Pirate Chick VPN virus removal guide
What is Pirate Chick VPN?
Pirate Chick VPN is a malicious application that pretends to be a a legitimate VPN service providing software. Pirate Chick VPN is free for anyone to download at its official website. However, developers also proliferate it by using a deceptive marketing method called "bundling". The purpose of Pirate Chick VPN is to inject system with additional malware.
As said before, Pirate Chick VPN is designed to download and install additional malware into the system. However, before doing so, Pirate Chick VPN runs a number of tests. Firstly, it checks the list of running processes and if it detects an process that may interfere, the malware download/installation is aborted. Next goes victim's location. Pirate Chick VPN connects to its website to check victim's IP address and determine the geolocation. If the IP address is located in Belarus, Ukraine, Russia or Kazakhstan, the malware will not be injected. Last goes environment test. Pirate Chick VPN checks the environment to detect if the operating system is running in a virtual machine (Virtual Box, Vmware or HyperV) and, if so, the malware download/installation will be aborted as well. Now it is known that in the past Pirate Chick VPN was used to distribute a high-risk data-stealing trojan called AZORult. The purpose of this trojan is to gather various account credentials and save them in a remote server. Therefore, its presence may lead to serious privacy issues, financial losses and even identity theft. At the time of research, however, the latest versions of Pirate Chick VPN's payload was Sysinternals Process Monitor. Nevertheless, there's a high credibility that this is a only temporary payload while cyber criminals are preparing another malware distribution campaign. These persons may spread ransomware, cryptocurrency miners or other high-risk trojans. It is very unlikely for them to spread less harmful applications (like adware or browser hijackers), when they can easily inject high-risk malware. To sum up, having Pirate Chick VPN installed on your computer might eventually lead to serious privacy issues, huge financial/data losses, computer performance decrease, and a variety of other issues.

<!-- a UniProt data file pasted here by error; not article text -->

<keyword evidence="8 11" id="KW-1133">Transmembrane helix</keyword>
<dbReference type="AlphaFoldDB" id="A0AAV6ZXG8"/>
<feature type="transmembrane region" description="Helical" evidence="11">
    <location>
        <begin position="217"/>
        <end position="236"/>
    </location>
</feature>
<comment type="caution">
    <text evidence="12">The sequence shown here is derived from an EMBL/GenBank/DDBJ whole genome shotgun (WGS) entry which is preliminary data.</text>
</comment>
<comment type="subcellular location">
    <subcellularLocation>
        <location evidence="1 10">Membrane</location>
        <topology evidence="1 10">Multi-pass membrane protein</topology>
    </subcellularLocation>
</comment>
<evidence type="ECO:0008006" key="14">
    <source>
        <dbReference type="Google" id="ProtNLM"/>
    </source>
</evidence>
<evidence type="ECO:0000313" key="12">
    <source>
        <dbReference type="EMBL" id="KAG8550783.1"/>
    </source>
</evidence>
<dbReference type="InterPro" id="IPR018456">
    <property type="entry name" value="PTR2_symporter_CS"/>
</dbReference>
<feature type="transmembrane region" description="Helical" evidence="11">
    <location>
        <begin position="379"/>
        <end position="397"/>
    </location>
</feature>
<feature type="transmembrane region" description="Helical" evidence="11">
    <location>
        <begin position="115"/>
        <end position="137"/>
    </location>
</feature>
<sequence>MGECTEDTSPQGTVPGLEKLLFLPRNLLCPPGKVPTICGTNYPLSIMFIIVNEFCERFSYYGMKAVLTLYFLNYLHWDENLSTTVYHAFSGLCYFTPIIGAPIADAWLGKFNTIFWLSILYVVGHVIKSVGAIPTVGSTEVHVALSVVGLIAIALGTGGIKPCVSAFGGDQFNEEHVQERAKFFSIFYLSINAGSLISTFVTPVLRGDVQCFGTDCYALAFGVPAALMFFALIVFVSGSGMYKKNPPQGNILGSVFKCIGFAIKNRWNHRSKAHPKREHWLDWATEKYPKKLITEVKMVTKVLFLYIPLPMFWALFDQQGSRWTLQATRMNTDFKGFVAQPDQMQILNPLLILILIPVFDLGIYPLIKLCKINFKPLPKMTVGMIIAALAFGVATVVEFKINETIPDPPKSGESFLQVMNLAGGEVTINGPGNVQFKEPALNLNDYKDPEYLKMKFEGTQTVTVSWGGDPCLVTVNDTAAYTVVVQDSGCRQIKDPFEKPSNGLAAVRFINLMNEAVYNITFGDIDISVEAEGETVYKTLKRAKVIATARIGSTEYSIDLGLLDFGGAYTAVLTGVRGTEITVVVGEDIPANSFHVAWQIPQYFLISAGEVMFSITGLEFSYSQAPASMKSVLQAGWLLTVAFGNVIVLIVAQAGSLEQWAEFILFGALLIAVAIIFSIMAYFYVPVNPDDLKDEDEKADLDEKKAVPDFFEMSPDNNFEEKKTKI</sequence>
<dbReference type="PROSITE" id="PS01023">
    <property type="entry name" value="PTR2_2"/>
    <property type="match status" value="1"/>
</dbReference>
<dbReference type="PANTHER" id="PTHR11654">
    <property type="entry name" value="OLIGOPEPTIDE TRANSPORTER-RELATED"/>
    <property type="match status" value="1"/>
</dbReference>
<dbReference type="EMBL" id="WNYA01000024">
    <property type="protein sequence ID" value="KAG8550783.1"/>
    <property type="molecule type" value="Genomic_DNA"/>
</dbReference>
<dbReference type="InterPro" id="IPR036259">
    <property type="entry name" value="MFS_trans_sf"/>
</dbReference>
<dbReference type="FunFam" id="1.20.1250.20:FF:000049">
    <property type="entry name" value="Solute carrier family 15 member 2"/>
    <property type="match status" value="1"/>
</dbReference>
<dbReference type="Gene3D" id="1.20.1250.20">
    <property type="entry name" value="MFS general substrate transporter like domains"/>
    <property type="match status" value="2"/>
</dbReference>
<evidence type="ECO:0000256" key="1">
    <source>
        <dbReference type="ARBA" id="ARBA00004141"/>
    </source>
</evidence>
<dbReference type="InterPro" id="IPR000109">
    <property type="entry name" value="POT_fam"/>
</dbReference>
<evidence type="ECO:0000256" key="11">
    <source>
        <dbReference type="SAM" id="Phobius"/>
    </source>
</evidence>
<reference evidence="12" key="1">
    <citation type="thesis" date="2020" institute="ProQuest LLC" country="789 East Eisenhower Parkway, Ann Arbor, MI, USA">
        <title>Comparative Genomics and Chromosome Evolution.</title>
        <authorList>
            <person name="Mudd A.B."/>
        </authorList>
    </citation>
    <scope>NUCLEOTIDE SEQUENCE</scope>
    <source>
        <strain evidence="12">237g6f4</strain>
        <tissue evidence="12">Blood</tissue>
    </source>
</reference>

|Name||Pirate Chick VPN malware|
|Threat Type||Trojan, malware dropper, malicious application.|
|Detection Names (PirateChick VPN-4.12.1.Setup.exe)||Avast (Win32:DangerousSig [Trj]), AVG (Win32:DangerousSig [Trj]), Emsisoft (MalCert.D (A)), Rising (Trojan.MalCert!1.B78D (CLASSIC)), Full List (VirusTotal)|
|Malicious Process Name(s)||Pirate Chick VPN (the process name may vary)|
|Payload||AZORult trojan, Sysinternals Process Monitor (the payload varies on Pirate Chick VPN's variant)|
|Symptoms||Trojans are designed to stealthily infiltrate victim's computer and remain silent thus no particular symptoms are clearly visible on an infected machine.|
|Distribution methods||Official download website, "bundling" method.|
|Damage||Additional malware infections, stolen banking information, passwords, identity theft, victim's computer added to a botnet.|
To eliminate Pirate Chick VPN malware our malware researchers recommend scanning your computer with Spyhunter.
There are many malicious applications that infiltrate computers and inject them with additional malware. However, unlike Pirate Chick VPN, malware-distributing apps like Hancitor, Emotet, JasperLoader, and similar do not have any user interface and it is virtually impossible to determine their presence without scanning the system with anti-virus/anti-spyware suites or searching for certain malicious files in system folders or entries in Windows Registry. In other words, trojan-type infections attempt to remain as silent as possible, to prevent their detection and to do as much harm as they can. Eliminating Pirate Chick VPN and other similar apps is paramount.